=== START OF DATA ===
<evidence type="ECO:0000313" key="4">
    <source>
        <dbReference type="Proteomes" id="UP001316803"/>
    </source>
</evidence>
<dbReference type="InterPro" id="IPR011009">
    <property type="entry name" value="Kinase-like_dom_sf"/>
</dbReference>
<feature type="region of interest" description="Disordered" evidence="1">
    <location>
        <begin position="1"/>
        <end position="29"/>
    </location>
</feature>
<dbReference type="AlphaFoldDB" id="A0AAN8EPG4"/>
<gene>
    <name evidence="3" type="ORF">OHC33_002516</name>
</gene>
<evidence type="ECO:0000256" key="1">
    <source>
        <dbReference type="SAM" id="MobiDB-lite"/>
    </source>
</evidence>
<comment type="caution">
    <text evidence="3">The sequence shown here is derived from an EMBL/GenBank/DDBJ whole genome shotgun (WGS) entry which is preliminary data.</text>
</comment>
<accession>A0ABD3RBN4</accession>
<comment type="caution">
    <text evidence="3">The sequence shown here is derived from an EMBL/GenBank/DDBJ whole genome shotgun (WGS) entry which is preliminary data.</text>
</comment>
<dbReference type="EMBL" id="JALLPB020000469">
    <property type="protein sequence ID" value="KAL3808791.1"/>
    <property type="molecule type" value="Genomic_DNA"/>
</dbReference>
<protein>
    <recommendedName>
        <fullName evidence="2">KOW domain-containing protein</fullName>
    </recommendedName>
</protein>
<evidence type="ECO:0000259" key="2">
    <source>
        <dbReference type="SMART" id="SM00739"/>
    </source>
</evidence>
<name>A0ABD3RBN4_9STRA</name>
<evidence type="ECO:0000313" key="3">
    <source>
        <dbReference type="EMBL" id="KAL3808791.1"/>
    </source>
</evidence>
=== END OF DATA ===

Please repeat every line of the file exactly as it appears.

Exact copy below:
<evidence type="ECO:0000313" key="4">
    <source>
        <dbReference type="Proteomes" id="UP001316803"/>
    </source>
</evidence>
<dbReference type="InterPro" id="IPR011009">
    <property type="entry name" value="Kinase-like_dom_sf"/>
</dbReference>
<feature type="region of interest" description="Disordered" evidence="1">
    <location>
        <begin position="1"/>
        <end position="29"/>
    </location>
</feature>
<dbReference type="AlphaFoldDB" id="A0AAN8EPG4"/>
<gene>
    <name evidence="3" type="ORF">OHC33_002516</name>
</gene>
<evidence type="ECO:0000256" key="1">
    <source>
        <dbReference type="SAM" id="MobiDB-lite"/>
    </source>
</evidence>
<comment type="caution">
    <text evidence="3">The sequence shown here is derived from an EMBL/GenBank/DDBJ whole genome shotgun (WGS) entry which is preliminary data.</text>
</comment>
<accession>A0ABD3RBN4</accession>
<comment type="caution">
    <text evidence="3">The sequence shown here is derived from an EMBL/GenBank/DDBJ whole genome shotgun (WGS) entry which is preliminary data.</text>
</comment>
<dbReference type="EMBL" id="JALLPB020000469">
    <property type="protein sequence ID" value="KAL3808791.1"/>
    <property type="molecule type" value="Genomic_DNA"/>
</dbReference>
<protein>
    <recommendedName>
        <fullName evidence="2">KOW domain-containing protein</fullName>
    </recommendedName>
</protein>
<evidence type="ECO:0000259" key="2">
    <source>
        <dbReference type="SMART" id="SM00739"/>
    </source>
</evidence>
<name>A0ABD3RBN4_9STRA</name>
<evidence type="ECO:0000313" key="3">
    <source>
        <dbReference type="EMBL" id="KAL3808791.1"/>
    </source>
</evidence>